The Latest Long Apple Line: Developers Waiting for App Approval

Complaints are coming from some developers that Apple’s App Store approval process has slowed recently, with wait times running up to three weeks.

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The drawn-out process is particularly troubling for some that are hoping to launch games or other applications in time for the holidays to take advantage of higher-than-usual phone and tablet sales. “It’s been a nightmare. It’s worse than it’s ever been,” said one developer, who spoke to AllThingsD on the condition of anonymity.

The same developer said Apple has been warning app makers over the phone that based on expected volumes, it could take up to three weeks to get an app approved. Additionally, if developers want to ensure that apps are approved before the New Year, it’s recommended that they submit them by Thanksgiving — only two weeks away.

Apple sent out a letter to developers today, reminding them that the company will not be processing any requests for one week this winter as part of its practice to shut down operations during the winter holidays. The shutdown this year will run from Dec. 21 to Dec. 28. An Apple spokesperson declined to comment.

While it is hard to gauge exactly what is normal since the approval process largely depends on the publisher’s circumstances, a rule of thumb is that Apple approves apps within 10 to 14 days. The new timelines being shared with some developers are likely presenting the worst-case scenario, with some occurring much faster. According to Apple’s developer portal, 84 percent of new apps and 95 percent of updates have been reviewed in the past eight business days (although those numbers have not been updated since Oct. 15).

A third-party service, called Shiny Development, attempts to track the wait times independently and is reporting an average wait time of nine days. It’s unclear how accurate that data is since it is based on developers self-reporting their times on Twitter. In the meantime, Shiny Development also reports that the Mac App Store wait times are an average of 19 days. Many believe that Apple has shifted resources from the Mac store to the iOS store to help with increased demand on the mobile front, resulting in longer delays for the Mac.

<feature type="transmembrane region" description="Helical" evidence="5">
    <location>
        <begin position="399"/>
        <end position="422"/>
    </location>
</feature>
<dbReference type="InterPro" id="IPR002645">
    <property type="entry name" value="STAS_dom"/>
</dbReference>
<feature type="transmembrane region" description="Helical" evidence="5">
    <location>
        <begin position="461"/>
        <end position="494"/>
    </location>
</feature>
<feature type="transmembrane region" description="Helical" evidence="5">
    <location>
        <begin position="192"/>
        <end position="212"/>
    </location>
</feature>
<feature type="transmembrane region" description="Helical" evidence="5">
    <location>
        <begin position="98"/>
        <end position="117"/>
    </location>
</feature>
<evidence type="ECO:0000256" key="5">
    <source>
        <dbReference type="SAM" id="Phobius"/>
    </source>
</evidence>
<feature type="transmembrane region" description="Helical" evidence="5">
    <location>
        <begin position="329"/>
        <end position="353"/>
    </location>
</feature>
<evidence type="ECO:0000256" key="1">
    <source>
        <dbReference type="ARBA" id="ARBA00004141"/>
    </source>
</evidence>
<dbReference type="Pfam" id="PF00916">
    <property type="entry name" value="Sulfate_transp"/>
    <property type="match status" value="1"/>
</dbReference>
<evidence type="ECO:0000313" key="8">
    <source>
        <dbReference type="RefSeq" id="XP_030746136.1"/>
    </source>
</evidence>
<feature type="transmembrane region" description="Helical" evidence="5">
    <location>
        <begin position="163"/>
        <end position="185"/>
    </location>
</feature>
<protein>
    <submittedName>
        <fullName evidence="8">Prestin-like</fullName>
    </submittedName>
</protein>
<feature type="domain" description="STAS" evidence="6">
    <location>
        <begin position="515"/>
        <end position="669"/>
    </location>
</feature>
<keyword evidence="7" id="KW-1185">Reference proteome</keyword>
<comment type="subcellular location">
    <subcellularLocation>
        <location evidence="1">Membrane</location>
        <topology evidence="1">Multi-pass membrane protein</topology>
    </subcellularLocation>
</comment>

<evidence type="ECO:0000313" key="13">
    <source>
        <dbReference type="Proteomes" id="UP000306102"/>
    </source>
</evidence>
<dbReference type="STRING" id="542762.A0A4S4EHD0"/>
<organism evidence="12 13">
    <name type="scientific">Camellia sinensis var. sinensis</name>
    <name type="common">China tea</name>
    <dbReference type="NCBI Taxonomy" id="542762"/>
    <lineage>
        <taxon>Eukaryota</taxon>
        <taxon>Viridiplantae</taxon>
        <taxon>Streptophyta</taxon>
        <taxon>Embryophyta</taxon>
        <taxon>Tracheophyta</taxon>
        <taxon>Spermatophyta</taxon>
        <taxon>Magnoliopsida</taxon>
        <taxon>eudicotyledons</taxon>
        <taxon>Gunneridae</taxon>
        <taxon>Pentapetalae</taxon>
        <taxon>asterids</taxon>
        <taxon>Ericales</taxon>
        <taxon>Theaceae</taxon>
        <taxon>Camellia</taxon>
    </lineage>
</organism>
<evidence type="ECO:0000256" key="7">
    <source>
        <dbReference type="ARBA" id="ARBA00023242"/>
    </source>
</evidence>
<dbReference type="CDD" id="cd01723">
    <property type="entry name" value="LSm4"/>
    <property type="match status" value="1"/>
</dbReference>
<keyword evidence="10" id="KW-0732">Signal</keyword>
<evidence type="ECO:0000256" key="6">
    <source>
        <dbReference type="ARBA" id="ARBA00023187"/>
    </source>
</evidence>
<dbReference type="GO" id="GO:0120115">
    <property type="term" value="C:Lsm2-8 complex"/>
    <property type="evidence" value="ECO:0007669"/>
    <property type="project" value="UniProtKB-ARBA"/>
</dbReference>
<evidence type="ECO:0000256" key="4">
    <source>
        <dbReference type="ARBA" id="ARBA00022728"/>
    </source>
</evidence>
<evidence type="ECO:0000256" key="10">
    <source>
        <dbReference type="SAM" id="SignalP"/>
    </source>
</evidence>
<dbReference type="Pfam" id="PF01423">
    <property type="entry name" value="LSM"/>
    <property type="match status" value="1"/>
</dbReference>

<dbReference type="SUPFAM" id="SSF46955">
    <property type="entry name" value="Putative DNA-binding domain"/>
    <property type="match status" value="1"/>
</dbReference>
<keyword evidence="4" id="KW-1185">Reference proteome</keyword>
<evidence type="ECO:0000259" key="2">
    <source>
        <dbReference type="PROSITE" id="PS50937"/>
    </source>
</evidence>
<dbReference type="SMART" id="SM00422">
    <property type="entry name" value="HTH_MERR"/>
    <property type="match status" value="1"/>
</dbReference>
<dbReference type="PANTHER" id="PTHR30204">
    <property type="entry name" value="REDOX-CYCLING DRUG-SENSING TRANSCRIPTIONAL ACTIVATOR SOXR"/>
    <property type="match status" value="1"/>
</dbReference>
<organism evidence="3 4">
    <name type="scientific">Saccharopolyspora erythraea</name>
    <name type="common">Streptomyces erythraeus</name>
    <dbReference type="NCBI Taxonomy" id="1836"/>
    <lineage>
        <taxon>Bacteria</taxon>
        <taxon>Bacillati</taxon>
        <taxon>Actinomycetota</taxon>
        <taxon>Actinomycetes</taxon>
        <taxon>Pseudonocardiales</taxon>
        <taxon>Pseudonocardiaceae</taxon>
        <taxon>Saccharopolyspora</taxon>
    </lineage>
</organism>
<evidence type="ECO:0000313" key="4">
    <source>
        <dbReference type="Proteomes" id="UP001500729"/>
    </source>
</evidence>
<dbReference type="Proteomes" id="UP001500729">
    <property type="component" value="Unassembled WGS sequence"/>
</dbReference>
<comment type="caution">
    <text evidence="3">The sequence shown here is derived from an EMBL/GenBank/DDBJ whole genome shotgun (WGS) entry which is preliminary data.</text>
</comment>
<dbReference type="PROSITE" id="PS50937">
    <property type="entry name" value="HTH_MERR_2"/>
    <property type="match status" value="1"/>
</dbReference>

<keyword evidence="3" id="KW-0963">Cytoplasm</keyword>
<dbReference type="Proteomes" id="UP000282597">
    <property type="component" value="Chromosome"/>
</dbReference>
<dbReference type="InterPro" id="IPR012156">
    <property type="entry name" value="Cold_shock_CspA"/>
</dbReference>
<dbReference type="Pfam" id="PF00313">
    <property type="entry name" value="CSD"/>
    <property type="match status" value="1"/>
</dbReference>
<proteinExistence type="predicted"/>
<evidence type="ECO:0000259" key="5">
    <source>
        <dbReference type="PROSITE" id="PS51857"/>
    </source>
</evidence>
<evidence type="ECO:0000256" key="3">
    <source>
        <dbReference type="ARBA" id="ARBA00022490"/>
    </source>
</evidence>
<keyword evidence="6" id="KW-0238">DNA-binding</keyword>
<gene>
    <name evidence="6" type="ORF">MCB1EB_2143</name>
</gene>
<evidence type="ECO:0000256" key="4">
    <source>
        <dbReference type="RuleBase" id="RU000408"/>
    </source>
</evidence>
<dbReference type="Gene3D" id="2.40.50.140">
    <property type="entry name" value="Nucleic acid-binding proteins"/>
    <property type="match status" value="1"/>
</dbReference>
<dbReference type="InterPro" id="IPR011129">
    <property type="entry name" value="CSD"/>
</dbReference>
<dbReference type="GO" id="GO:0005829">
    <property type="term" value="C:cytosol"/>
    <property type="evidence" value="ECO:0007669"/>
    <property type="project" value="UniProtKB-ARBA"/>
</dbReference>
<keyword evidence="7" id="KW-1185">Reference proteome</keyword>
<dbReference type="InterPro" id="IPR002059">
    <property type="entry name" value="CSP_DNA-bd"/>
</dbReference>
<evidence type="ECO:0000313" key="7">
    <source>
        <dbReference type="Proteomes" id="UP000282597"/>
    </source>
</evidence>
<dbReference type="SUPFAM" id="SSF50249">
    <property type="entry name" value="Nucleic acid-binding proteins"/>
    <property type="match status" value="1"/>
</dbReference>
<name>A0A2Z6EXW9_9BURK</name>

Apple’s week-long vacation always leads to longer approval processes around the holidays, but this year a number of developers are saying that timeframes increased earlier than normal — for obvious reasons. Developers have been busy creating new applications for the iPhone 5, which has a larger display. The iPad mini may also increase submissions as developers choose to tailor their iPad apps for a smaller display. Finally, developers must also update their apps to support new features in iOS 6, including Passbook, Apple’s new maps and Facebook integration.

Apple has been criticized for a slow approval process before, and many delight in the fact that Google’s Android has none at all. To be sure, it seems that the times once promised by Apple have slipped in recent years. In June 2010, Steve Jobs told developers that 95 percent of all apps submitted were being approved within seven days.

Now it’s not only consumers who are willing to stand in line to get their hands on the latest hardware; developers are eager to get their turn, too.

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I think the NSA has a job to do and we need the NSA. But as (physicist) Robert Oppenheimer said, “When you see something that is technically sweet, you go ahead and do it and argue about what to do about it only after you’ve had your technical success. That is the way it was with the atomic bomb.”

— Phil Zimmerman, PGP inventor and Silent Circle co-founder, in an interview with Om Malik